P. Douglas
    • Roll your own....for now

      I think that for now the best solution is to roll your own box. Buy a
      cheapie PC, install Linux and set it up as a DVR, free from all the
      DRM constraints of Microsoft or Apple. It's hard to say how long
      this will continue to work, once the MPAA bribes enough
      congresscritters to get the broadcast flag fully enabled, but then
      again, like any other DRM scheme, it should be easily defeated.
      tic swayback
      • Entertainment Industry Picking Off Computer Companies One By One

        What I?d like to know is why there aren?t consumer protection advocates and computer companies countering entertainment companies? advocacy of Congress? These groups should be saying that it is fine with them for the entertainment industry to pursue anti-piracy measures: just so long as they don?t trample on the consumer?s right to use their content freely. Instead, computer companies are being picked off one at a time by the entertainment industry lawyers.
        P. Douglas
        • That is puzzling

          I understand why there aren't consumer protection groups--there's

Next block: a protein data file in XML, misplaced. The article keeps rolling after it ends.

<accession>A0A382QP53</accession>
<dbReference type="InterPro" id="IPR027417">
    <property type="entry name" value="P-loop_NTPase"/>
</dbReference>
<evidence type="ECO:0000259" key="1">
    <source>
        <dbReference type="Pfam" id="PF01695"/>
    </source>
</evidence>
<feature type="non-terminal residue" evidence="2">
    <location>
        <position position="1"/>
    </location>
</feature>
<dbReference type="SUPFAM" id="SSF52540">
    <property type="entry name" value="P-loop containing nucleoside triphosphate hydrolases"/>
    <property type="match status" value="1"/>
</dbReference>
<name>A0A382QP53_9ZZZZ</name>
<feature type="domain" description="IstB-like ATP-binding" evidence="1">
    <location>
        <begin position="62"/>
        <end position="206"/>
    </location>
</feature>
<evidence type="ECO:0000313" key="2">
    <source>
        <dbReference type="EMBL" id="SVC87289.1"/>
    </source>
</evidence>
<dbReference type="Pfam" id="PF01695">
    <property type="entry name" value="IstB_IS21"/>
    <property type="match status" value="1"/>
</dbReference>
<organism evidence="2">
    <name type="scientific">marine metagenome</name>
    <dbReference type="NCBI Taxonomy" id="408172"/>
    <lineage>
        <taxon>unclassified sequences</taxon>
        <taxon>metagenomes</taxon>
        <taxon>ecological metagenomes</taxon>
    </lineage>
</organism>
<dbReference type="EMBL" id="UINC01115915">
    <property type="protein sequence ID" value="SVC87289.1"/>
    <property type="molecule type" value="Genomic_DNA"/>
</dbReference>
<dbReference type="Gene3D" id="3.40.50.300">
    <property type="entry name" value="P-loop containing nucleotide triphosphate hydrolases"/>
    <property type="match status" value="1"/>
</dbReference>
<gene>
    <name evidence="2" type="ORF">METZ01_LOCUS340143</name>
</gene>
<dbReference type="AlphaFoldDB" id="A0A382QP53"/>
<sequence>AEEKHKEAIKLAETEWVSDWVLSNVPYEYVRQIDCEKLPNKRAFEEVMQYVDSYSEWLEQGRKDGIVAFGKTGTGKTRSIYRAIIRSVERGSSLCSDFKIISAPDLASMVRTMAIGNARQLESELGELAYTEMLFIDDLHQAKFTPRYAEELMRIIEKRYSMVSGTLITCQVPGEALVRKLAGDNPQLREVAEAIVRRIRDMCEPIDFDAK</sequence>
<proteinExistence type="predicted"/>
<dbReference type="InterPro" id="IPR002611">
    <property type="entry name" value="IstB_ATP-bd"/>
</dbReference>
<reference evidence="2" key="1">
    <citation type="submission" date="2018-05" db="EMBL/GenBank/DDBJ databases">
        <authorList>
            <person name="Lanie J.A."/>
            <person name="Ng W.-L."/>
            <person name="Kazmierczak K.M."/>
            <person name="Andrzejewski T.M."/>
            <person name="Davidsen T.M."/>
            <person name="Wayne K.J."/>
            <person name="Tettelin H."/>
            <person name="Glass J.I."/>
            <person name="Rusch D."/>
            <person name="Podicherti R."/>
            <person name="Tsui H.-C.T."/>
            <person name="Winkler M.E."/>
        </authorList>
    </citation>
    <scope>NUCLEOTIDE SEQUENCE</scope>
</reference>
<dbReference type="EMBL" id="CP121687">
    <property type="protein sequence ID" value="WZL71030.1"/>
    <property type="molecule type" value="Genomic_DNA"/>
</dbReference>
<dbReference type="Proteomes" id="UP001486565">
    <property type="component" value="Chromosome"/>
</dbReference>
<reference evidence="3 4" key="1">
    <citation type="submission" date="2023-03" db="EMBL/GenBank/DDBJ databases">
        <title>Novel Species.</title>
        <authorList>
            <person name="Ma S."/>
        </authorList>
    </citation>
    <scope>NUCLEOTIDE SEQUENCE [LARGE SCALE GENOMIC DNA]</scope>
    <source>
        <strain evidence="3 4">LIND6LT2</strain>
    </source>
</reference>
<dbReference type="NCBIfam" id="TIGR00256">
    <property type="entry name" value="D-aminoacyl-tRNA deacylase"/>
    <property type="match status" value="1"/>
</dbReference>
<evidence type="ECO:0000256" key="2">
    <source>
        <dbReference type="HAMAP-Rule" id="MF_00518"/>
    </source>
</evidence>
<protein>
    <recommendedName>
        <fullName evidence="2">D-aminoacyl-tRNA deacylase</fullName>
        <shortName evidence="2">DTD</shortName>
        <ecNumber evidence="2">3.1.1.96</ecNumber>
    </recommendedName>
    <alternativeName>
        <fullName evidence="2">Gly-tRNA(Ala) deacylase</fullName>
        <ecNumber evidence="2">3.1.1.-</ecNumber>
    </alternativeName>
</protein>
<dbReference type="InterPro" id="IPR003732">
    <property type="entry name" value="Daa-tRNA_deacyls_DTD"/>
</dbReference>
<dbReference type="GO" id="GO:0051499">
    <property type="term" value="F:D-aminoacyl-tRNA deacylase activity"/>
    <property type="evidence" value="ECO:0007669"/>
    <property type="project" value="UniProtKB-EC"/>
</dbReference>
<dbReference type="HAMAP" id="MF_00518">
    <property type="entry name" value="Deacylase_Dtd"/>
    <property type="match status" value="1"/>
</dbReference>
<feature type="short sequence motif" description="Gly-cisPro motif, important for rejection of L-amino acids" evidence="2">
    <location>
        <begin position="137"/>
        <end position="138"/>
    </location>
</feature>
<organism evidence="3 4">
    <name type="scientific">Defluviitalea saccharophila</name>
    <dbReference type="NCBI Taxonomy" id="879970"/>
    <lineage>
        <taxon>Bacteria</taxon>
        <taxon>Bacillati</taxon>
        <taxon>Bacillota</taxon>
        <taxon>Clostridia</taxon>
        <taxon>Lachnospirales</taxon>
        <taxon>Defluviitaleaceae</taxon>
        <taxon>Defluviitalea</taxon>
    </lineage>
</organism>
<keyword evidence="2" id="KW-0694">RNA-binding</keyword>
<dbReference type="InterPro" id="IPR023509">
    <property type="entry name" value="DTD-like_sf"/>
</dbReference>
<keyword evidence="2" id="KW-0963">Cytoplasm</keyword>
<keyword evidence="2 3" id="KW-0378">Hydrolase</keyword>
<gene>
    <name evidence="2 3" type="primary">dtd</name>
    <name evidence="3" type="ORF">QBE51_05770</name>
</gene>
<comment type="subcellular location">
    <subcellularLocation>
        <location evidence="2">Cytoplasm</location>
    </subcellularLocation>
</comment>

no profit to be made there, so no huge influx of cash to buy votes.
          But why the big electronic companies, whose revenue dwarfs the
          entertainment industry by 10 times, allow the smaller industry to
          destroy their ability to innovate and profit, is beyond me.
          tic swayback
  • Consumer Advocacy

    C.R.A.P. is a fragile premise. Bless the impulse to be a consumer
    advocate, but give us a little credit. DB's "DRM is evil" spin seems
    to presume consumers are powerless to resist that latest
    Coldplay rif. As though we can't turn down a bouncy tune or
    movie.

    Do we trust Apple or Microsoft to not gouge us? It's up to you.
    Either way, content creators have a right to secure their product
    from theft just as any manufacturer or retailer.

    So this is Microsoft antitrust all over again right? Wrong. Apple is
    not offering FairPlay under licence to all comers in the same way
    Microsoft does with WMA. The result is competition where it
    counts. This is no longer a contest to see who can extrude
    plastic in the most attractive shape. Neither is this about another
    parade of cheap, mediocre, crackerjack favors all with a